With games like Meakashi and Umineko, the tide of murder and horror was sometimes broken up with some off-brand humor, or chinks of light shining through that give you hope for what could happen in the future. The Maid, however, let’s you know from the beginning that you are about to see four tales of woe, and she is severely underselling the depravity and sadness you are about to engage. There were moments when I seriously had to work on compartmentalization so that I could remind myself this is only a game, not a true tale, but that’s the messed up thing about visual novels, is that they use multiple elements to sell the sorrow. This wasn’t just me reading a police report about something that happened, this was watching, helplessly, as awful things played themselves out in the echoes of history in real time.
And yes, the audio of The House in Fata Morgana plays a huge role in this. There is a sweeping, deeply disturbing soundtrack that helps encapsulate everything, and I was stunned at how well the music seemed to match the periods in which I was traveling. You wouldn’t think of a huge shift from the 1600s to the 1700s, but I could feel the change in the way the world was, and how life continued (or didn’t continue) in Fata Morgana. There’s even a good deal of sung soundtrack in a variety of languages. I’m pretty sure the opening track, when I’m still trying to get my bearings and awake from a terrible nightmare, was done in German, which felt so incredibly fitting. My only gripe is how loud it could be, so balancing out your audio ASAP will keep you from suddenly getting overpowered and turned off from the experience. If you’re not sure, find the track Portrait of White online, it’s one of the best pieces and I think really sets the bar for the whole game.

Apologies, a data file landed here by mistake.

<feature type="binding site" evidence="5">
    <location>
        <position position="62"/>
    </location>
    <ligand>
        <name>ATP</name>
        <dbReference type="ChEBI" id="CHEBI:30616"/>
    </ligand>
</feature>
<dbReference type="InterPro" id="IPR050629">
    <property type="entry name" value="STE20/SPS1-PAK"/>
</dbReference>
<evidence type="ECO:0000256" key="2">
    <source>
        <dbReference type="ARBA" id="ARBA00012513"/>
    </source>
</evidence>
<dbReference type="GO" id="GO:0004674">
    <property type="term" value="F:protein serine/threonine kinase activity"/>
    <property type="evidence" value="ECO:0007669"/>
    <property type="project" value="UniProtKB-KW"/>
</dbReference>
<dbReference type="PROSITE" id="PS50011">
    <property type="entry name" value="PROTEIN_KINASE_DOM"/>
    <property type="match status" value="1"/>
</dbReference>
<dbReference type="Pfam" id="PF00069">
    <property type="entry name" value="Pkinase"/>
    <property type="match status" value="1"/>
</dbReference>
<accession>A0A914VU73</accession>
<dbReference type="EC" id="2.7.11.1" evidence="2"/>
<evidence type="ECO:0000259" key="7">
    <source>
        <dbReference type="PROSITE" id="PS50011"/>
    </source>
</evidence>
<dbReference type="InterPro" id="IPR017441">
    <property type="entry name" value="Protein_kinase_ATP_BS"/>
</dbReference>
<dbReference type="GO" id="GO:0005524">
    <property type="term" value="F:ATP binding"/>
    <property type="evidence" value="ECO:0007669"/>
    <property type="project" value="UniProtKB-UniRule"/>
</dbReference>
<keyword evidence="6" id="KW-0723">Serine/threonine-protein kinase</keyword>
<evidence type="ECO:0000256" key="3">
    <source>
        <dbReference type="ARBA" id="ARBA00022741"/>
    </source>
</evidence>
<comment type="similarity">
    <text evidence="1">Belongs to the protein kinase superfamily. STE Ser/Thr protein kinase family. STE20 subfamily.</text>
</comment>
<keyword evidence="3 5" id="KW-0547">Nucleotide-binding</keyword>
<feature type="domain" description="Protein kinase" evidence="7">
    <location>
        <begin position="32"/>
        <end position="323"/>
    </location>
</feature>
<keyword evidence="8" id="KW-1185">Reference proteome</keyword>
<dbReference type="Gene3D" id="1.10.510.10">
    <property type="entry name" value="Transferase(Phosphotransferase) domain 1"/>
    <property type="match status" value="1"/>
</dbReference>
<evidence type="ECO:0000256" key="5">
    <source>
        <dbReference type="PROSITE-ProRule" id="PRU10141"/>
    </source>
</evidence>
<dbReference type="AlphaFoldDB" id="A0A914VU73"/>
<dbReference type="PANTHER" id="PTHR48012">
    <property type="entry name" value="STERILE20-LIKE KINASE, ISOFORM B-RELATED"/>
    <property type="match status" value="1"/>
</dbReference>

Lastly, the artwork. Moving from blurred watercolors that implied hazy memories to surprisingly sharp and crisp designs of a wild outdoors, The House in Fata Morgana uses the medium of sight to really push you into the final dimension of accepting this game. I was actually pretty put off by the sprites of the characters at first, as they were quite angular and Victorian, until it clicked with me how utterly appropriate it all was. Victorian horror is the quintessential setting of misbegotten characters, and there is no happiness, no light that comes with those who reside and have resided here. When you look at them all, from poor Giselle to misunderstood Yukimasa, you really drink in their pain and their longings. I don’t think I want portraits of them hung anywhere in my home, but they are identifiable, and there’s no doubt when you see a character that they’re from Fata Morgana.
This one was an exhausting game. It was an incredible journey, and told so much about betrayal, forgiveness, hate and memory. There were a lot of surprises, save for the “non surprise” that I mentioned earlier. The House in Fata Morgana deserves all the praise it’s given, but I simply couldn’t imagine playing another game in the series. It was so taxing, and such an investment. Much like Umineko, compounding so much into a single entry leaves the player spent, and secretly glad they don’t have a sequel to chase up…yet. There are sequels, but they haven’t yet been translated (which, by the way, excellent localization by MangaGamer). When they arrive, I’ll have to take a long, hard look in the mirror and decide if I’m ready to go back. Until then, I think I’ll give my family a call, make sure they know I love them.
REVIEW CODE: A complimentary PC code was provided to Bonus Stage for this review. Please send all review code enquiries to email@example.com.